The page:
A group of Sala's typically colorful criminal characters, each so suggestively designed as to imply interesting backstories and gimmicks, whether they get presented within the comic or not, have convened to try to find and kill the Cardinal once and for all. Meanwhile, young Phillipa Nicely has been having strange, realer-than-usual dreams involving a large, killer, South American mummy of sorts; a little, grinning blue man; and a scary cat-head's symbol.

Trying to ghost the institute that is studying her, Phillipa takes some sketchy work with a minor psychic talent, and gets involved with the plot to find the Cardinal...which turns out to be nesting a plot by one of its members to kill off the rest of the circle by use of travel to the astral plane and body transference. Plenty of room is allowed for Sala' pulpy movie interests, creepy character designs and drawings of attractive young women—a sequence involving a band of amnesiac female pirates especially seems to come out of nowhere. 

Next are a pair of themed series of pin-ups beaten into the shape of stories, thanks to framing devices. The first of these is "Monsters Illustrated", followed by "Cave Girls of the Lost World".

The former has Pelicula, Sala's short-haired, purple-dressed heroine from the pages of Evil Eye and Pelicula and The Groon Grove Vampires, wandering into a creepy bookstore to browse. Accosted by the owner while she's flipping through the title How To Kill Ghosts, he hands her "a folio by an obscure artist who created a number of watercolors depicting creatures described to him by a famous occult investigator." 

These are 50 Sala paintings, each depicting monsters from folklore or pop culture, in the act of killing or otherwise menacing pretty young girls like Peculia herself (a more savvy critic could probably annotate the source material for Sala's creatures, which range from trolls and withes to the Krampus and The Green Man to movie monsters and even Star Trek creatures, although I am not that savvy critic*; interestingly so many of the monsters seem so specific that it's difficult to tell if some come from particular films, like Tabonga, for example, or if they are borne of the sorts of films that existed only in Sala's mind, like many of the images in his 2019 Phantoms In The Attic, for example)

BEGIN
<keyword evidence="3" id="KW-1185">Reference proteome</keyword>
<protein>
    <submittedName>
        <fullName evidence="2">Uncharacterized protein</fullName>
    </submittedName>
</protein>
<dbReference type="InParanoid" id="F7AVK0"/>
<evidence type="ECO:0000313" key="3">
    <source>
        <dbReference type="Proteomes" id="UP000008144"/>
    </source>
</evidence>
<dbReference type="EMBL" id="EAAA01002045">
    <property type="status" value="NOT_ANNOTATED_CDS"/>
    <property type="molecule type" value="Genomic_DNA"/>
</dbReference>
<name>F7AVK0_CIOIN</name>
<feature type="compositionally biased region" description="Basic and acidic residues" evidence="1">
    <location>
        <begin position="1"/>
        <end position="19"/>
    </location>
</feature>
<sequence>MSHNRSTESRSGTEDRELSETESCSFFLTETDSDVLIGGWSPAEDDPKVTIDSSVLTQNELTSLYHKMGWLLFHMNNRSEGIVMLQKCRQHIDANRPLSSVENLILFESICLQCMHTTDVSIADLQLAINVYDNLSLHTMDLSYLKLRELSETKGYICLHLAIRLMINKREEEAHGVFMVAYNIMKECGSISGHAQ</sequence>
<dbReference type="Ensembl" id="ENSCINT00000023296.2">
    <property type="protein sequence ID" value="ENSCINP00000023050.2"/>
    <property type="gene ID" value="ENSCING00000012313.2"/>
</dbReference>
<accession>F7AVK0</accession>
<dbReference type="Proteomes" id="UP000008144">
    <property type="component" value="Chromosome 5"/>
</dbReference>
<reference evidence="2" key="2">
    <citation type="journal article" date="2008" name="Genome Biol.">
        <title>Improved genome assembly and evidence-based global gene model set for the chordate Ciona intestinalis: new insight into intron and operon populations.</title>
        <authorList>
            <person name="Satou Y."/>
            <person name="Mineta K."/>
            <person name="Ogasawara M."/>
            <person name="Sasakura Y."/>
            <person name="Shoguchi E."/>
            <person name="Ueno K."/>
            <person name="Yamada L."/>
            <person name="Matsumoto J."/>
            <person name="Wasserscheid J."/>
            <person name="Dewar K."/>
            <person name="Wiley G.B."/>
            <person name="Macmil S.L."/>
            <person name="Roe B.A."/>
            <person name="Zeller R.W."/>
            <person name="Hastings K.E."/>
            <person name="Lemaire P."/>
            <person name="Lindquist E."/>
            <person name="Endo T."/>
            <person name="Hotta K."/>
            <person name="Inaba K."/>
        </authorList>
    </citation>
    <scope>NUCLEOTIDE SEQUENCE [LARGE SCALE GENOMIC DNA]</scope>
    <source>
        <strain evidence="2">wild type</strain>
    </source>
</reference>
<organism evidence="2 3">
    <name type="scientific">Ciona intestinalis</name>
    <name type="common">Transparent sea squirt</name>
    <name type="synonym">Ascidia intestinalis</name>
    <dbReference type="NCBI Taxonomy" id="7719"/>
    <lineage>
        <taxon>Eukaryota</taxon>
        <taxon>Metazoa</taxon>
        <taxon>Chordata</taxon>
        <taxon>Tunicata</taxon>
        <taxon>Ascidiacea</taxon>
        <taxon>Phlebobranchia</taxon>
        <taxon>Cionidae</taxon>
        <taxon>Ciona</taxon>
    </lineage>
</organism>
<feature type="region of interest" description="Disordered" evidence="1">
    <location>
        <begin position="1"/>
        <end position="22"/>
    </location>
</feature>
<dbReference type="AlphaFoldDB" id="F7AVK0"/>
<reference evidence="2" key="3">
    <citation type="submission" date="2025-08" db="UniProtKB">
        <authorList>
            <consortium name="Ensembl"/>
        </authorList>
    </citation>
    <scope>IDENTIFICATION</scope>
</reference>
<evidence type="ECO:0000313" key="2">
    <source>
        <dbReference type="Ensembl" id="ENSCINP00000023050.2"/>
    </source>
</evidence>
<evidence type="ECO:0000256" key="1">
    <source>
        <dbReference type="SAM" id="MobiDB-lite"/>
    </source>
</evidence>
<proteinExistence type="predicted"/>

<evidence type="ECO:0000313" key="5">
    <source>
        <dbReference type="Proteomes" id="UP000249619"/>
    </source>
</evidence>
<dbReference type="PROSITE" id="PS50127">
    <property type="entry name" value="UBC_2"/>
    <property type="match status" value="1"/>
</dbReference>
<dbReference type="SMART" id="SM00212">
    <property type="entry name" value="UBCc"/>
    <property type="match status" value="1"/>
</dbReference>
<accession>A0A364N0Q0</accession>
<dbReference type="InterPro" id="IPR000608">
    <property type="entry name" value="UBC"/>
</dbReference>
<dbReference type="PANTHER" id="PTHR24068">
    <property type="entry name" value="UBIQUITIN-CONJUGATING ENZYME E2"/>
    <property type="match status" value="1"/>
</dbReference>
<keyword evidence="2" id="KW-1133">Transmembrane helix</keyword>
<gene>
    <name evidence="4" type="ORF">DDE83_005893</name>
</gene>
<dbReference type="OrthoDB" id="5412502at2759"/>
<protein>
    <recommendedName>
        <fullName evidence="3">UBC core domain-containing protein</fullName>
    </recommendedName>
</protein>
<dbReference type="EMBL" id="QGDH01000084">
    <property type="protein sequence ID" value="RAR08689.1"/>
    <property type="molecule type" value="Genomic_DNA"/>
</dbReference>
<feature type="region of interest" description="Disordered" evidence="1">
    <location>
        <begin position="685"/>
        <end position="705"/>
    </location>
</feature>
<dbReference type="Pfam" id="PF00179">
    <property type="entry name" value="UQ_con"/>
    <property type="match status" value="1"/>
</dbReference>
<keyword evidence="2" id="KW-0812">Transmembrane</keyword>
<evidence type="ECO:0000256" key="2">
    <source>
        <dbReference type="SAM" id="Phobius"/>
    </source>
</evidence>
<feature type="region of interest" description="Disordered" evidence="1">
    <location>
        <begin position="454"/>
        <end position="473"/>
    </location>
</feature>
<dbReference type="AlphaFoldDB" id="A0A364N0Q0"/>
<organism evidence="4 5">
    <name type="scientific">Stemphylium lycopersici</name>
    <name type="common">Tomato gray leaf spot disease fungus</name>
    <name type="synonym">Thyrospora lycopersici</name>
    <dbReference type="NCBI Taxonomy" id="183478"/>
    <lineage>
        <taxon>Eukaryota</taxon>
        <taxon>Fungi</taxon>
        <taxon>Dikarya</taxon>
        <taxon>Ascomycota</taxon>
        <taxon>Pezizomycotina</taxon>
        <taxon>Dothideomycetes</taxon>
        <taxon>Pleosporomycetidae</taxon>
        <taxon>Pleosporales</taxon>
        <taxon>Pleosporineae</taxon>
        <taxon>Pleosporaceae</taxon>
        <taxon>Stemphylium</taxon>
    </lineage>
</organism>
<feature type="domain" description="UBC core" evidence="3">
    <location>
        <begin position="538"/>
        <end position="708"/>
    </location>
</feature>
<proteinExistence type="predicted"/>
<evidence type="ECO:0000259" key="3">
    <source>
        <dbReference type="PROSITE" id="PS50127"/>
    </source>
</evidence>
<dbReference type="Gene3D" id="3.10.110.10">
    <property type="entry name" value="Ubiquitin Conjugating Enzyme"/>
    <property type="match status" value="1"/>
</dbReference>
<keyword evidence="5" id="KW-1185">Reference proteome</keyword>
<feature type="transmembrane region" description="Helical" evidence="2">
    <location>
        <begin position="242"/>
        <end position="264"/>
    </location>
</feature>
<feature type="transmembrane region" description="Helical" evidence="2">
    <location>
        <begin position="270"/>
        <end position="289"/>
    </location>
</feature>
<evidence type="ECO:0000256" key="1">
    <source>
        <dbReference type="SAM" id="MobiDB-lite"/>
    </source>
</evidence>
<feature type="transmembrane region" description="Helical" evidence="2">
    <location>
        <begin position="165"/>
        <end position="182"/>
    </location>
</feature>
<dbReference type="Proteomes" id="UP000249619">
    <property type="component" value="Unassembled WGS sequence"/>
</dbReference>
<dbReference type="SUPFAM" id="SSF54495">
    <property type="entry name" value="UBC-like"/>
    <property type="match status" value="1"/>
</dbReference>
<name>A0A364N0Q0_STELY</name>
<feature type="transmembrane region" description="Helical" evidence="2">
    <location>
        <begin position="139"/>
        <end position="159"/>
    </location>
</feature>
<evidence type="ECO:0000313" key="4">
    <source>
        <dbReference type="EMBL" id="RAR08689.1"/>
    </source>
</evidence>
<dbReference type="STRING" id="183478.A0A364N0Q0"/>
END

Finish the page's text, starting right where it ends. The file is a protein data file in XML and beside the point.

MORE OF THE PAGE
The very last entry is entitled "Stranglers of The Forbidden Bookshop," and shows the man who handed Peculia the book and two old women strangling young girls in a book store while mad-looking cats watch. The story then resumes the framing device, as Peculia looks behind her to see one of those women reaching for her.

"Cave Girls" is probably as close to my ideal comic book as exists. Like, if a few years ago, you were to ask me, "Caleb, if you could commission any comic book project in the world, what would it be?", there's a pretty good chance I would have answered, "Maybe Richard Sala drawing a comic in which half-naked girls fight dinosaurs," as there is little that interests me more in modern cartooning than Sala's drawings of half-naked girls, and nothing that interest me in the world as subject matter quite so much as dinosaurs, a type of movie monster that Sala's not really drawn much of.

The framing device here is that a boy finds a manuscript entitled "The Unbelievable yet True Saga of the Cave Girls of the Lost World" in a bottle at the beach and takes it to an older professor type, who shares it with a young woman not much older than the Cave Girls.